The auto industry's embrace of self-driving technology has been accelerating fast: On Wednesday, Audi announced that it would put fully-automated cars on the market in the next three years, while a fully autonomous Renault ZOE hit the road in Boston. Those technological advances mean that by the time today's toddlers come of age, they'll likely never even have to get behind the wheel of a car, according to Henrik Christensen, the director of the University of San Diego’s Contextual Robotics Institute.

“My own prediction is that kids born today will never get to drive a car,” Christensen told the San Diego Union-Tribune in mid-December, ahead of a conference of 30 robotics scientists at the university in February. “Autonomous, driverless cars are 10, 15 years out. All the automotive companies—Daimler, GM, Ford—are saying that within five years they will have autonomous, driverless cars on the road.”

In addition to the automakers Christensen mentioned, ride share services Lyft and Uber have also geared up for the future of self-driving vehicles, with the John Zimmer, the co-founder of the former announcing in a September Medium post that his company will have a “fully autonomous fleet of cars” in the next five years. Zimmer’s post came four days after competitor Uber announced that it had begun testing driverless cars in Pittsburgh, inviting its “most loyal Pittsburgh customers to experience the future first,” according to a company press release.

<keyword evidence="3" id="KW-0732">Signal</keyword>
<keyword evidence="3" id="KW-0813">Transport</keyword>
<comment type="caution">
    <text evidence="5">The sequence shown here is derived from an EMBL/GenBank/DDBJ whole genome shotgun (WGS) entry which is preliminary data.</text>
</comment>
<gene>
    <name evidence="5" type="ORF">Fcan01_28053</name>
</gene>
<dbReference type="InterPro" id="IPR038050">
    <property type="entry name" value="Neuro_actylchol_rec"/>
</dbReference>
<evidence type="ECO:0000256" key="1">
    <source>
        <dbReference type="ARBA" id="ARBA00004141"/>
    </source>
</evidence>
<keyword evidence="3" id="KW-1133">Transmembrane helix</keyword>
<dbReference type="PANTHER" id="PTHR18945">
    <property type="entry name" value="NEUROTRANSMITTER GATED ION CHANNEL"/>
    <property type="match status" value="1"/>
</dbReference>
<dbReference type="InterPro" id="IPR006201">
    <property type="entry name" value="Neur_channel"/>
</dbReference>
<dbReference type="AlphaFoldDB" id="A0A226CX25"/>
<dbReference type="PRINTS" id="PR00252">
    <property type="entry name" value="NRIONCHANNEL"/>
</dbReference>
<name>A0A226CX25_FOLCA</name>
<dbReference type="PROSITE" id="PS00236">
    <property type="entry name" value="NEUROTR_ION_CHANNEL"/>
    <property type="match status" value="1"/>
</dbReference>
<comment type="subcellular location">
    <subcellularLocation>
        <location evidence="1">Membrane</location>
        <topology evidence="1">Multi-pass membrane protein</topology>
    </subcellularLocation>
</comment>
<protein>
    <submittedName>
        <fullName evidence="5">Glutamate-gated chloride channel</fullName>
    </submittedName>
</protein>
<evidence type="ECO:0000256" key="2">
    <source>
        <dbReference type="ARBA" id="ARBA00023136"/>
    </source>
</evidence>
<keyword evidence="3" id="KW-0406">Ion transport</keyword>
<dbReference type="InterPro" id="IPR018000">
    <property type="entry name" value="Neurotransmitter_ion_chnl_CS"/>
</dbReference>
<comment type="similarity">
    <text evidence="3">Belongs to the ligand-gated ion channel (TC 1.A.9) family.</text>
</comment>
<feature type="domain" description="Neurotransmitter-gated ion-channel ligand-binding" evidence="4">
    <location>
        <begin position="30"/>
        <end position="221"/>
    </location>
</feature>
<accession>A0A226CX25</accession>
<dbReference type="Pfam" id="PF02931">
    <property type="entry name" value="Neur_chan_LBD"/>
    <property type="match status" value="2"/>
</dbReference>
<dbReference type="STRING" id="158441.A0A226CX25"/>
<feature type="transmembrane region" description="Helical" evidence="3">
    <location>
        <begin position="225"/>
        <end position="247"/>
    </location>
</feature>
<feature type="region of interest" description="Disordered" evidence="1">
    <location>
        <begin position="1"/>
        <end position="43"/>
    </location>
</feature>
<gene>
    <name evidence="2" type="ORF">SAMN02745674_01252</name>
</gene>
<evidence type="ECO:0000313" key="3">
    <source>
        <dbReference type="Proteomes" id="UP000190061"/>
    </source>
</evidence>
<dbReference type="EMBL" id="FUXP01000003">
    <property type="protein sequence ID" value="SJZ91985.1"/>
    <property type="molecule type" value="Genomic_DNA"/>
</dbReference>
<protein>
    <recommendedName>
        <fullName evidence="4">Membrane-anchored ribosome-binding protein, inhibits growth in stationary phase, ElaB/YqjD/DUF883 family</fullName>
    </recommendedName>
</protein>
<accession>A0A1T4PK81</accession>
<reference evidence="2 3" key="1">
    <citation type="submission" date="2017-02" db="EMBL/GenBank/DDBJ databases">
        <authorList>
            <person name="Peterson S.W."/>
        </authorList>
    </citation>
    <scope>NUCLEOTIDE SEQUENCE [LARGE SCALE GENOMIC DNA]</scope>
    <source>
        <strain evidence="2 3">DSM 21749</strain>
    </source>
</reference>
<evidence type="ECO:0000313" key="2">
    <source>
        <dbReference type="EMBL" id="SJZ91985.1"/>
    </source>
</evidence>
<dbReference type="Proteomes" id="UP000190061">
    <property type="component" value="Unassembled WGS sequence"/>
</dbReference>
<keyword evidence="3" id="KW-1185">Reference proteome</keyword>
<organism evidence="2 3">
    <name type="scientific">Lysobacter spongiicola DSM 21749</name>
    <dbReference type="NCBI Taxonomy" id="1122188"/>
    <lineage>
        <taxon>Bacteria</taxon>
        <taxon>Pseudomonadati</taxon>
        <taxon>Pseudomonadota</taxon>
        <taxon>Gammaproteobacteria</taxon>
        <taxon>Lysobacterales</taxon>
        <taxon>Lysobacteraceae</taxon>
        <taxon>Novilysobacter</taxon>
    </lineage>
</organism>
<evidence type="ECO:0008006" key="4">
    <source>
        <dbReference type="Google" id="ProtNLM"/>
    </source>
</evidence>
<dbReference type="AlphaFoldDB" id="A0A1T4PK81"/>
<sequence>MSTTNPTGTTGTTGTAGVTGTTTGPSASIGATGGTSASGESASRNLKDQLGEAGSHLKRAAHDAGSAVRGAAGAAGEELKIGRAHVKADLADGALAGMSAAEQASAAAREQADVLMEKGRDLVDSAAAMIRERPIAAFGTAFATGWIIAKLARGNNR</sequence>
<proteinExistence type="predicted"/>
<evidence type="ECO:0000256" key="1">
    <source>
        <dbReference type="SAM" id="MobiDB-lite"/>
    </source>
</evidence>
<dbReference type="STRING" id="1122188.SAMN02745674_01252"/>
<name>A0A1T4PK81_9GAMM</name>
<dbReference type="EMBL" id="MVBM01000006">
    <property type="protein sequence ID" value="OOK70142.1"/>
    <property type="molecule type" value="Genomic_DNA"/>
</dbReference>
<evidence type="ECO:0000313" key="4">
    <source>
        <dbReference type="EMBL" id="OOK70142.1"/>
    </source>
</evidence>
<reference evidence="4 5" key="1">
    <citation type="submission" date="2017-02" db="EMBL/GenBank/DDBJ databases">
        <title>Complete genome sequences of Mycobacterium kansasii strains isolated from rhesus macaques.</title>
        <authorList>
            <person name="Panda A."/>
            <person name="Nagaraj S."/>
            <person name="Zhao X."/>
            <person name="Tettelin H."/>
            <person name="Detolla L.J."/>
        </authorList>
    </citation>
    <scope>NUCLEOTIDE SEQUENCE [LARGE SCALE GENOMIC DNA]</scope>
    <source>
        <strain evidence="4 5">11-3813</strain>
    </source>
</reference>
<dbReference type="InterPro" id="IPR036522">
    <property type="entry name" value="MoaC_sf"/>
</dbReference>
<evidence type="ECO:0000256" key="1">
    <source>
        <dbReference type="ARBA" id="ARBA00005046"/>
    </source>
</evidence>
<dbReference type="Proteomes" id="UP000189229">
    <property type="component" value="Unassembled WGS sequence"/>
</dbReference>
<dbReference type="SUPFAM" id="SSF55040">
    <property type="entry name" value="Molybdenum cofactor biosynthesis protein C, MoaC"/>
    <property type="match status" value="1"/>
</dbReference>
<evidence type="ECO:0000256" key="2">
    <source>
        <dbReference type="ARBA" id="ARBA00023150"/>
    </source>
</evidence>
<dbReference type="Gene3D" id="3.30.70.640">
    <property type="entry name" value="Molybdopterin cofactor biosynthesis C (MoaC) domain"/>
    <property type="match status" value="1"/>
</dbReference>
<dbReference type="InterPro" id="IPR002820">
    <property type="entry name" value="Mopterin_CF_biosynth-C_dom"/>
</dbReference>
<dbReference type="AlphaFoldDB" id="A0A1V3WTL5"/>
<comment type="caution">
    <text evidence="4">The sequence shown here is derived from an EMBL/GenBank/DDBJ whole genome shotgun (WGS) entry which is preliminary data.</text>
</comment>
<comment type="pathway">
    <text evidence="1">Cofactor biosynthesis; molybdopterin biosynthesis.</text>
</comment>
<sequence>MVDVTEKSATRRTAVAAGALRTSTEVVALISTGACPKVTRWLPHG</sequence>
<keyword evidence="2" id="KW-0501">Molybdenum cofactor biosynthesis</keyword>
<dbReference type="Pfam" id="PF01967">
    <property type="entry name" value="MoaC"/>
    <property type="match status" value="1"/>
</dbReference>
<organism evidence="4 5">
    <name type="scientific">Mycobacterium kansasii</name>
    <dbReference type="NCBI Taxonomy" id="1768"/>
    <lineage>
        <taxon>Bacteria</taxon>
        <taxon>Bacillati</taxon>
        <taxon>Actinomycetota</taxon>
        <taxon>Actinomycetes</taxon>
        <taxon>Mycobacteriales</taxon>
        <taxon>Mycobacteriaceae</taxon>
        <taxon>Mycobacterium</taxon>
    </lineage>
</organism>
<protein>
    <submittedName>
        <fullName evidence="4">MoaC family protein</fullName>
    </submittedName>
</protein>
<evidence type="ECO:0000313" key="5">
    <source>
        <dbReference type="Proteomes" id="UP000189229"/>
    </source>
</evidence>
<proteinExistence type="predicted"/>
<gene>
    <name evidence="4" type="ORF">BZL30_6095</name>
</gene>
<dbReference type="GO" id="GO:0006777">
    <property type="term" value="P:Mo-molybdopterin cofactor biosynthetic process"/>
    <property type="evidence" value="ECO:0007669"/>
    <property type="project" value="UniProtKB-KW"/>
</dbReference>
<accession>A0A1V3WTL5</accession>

As for how this new trend could affect the transportation sector, Christensen envisioned fast-food deliveries and freight trucks avoiding rush hour, an end to parking garages and more free time for commuters.

“In theory, you’d get out of the car and say, ‘Pick me up at 4 p.m.,’” he told the local newspaper. “Long-term—we’re talking 20 years into the future—you’re not even going to own a car. A car becomes a service.”

But use of the technology hasn’t been smooth sailing on all fronts. In June, the National Highway Traffic Safety Administration opened an investigation into the fatal crash of a Tesla Model S that had been relying on the Elon Musk-led company’s Enhanced Autopilot system, which the company planned to roll out by the end of December, but is still testing.

 

Aside from the dangers of artificially intelligent eyes on the road, so to speak, Christensen worried about the future of low-skilled workers. The group would see a “significant displacement” among taxi drivers, truck drivers and similar workers as the trend accelerates, he said.

“So the question is: What will they do?” Christensen asked. “The unskilled laborers are the ones who are in danger. They have jobs that can easily be done by robots. The question is, ‘Can we retrain those people fast enough for the new jobs that will be created in areas like manufacturing?’”